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Why I quit my job to go solo backpacking

Amy O'Dell

Last week I did something crazy – I quit my job so I can go solo travelling around the world, inject some variety into my career, and then move to the Aussie beach.

My turning point was the night I suggested to a friend that we bar hop in Braddon with fake British accents. It was a hilarious night but one that triggered a reality check; I am well overdue for an adventure!

So with a shaky voice I told my employers my intention to swap my comfortable management role in one of Canberra’s great companies for a 65L backpack, a bed-bug resistant bed sheet and a modest handful of cross-seasonal outfits to see me through the months ahead.

And I was scared shi*tless, because resigning is the final snip of the safety rope and now there’s no turning back.

But alongside my pre-big-life-change jitters, I’m feeling for the first time in a couple of years a heightened level of purpose and possibility.

I know that by committing to change I’m grabbing the bull by the horns and I’m ready for the ride. Honestly, it feels great.

With less than 20 sleeps until I hit the road I’m living life in the fast lane. I’ve moved home with my parents (how great is mum’s cooking!), I’ve done my taxes (a miracle), repacked my backpack one thousand times, and spent my spare minutes reading guide books and hanging with my nieces and other loved ones. I’m also organising freelancing work for the road to help sustain my travels, and getting fit and strong to carry my luggage with ease.

These last few weeks are whizzing by with incredible speed, and while I’m stressed out of my head with a list of tasks as long as my arm, I’m busting with excitement from the lure of possibility.

Sunning myself in Thailand for a couple of months? Organic farming in Canada? Cups of tea with Grandma in England? Line dancing with cowboys in Texas? Exploring the jungles of Central America? Seeing my favourite band in San Francisco?

This is all very different to my first extended travel abroad, when at the fearless age of 18 I saved $1,000 cash and jumped on a one-way flight to work in England for a year.

This time around I’m older, wiser, the world has now has wi-fi and my mind boggles at what opportunities lie ahead.

My mind also boggles at the extra effort required of backpacking: lugging luggage on my back like a turtle, sleeping in mixed hostel dorms, taking long bus trips to save money on flights, and of course dealing with a weak Australian dollar (that was never in the plan).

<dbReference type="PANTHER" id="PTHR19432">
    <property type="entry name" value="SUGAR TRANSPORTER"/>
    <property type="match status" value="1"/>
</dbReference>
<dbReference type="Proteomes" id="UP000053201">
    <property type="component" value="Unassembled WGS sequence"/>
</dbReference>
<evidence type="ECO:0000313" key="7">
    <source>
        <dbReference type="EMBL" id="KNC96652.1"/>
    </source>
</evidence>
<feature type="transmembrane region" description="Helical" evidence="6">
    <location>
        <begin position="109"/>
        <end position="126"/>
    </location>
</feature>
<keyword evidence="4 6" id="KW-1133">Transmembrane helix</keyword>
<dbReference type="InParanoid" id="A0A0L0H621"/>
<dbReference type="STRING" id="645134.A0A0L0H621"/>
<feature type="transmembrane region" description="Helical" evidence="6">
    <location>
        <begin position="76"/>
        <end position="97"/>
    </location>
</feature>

But travelling on a shoestring will afford me an extended holiday and I hear that budget travel is character building. What doesn’t kill you will make you stronger, right? I’ll be the judge of that in a few months, thank you very much.

As corny and cliché as I sound, this is my Eat, Pray, Love moment in life. Move over Juliet Roberts – it’s time for some self-discovery, time out and gorgeous Javier Bardem style love affair of my own*…

The point is, I’m in my mid-thirties, single and surrounded by a circle of family and friends who are all settled or settling down.

They’re married, engaged, with kids or paying a mortgage and building their lives in one way or another. Quite frankly it’s the perfect opportunity to run for the hills (or in my case, run for mojitos on the beach) and escape from the rat-race for a while. I’m slowing things down, and I fully intend to smell the roses.

While I am very connected to these wonderful people in my life, the closer I get to my date of departure from Canberra, the more disconnected I feel. I’m drifting from their reality and craving one of my own.

Don’t get me wrong, in one year or five it is very possible that I’ll be at the same stage in life, but for now it’s so liberating to have the opportunity to get all kick-arse girl-power and do this trip on my own.

Last week’s resignation marks a big step forward into the unknown.

I’m on a roller-coaster ride of emotions. As the countdown is on I’m feeling nervous yet confident, sentimental yet content.

They say that everything you’ve always wanted is a step outside your comfort zone. Well, life is short and I want to see it all, so please hand me my passport and back pack and come at me, world!

*OK, so the thing about Javier is a bit far-fetched but let’s not let reality get in the way of a good celebrity fantasy!)

Image of ‘Hiker with backpack relaxing on top of a mountain and enjoying valley view during sunrise‘ via Shutterstock

Amy O'Dell

Amy, born and raised in Canberra, works as a marketing manager in the private sector and is in her final semester of uni. When she’s not pulling out her hair from study, she enjoys good music, food and cocktails at Canberra’s hot spots, powering through an extensive bucket list, and giggling with her two adorable nieces. Amy tries her best not to take life too seriously, living by the mantra that happiness is a conscious way of thinking, feeling and being. More about the Author

  • Natalia Węglarz

    Enjoy the trip!!
    But 1 piece of advice. you will change on your journey…. everyone else will be the same. don’t get too disheartened when you come back. Just realise this will happen.

    From someone who knows.. <3

  • Carmel McDonell

    Go Amy- may your light continue to shine brightly…

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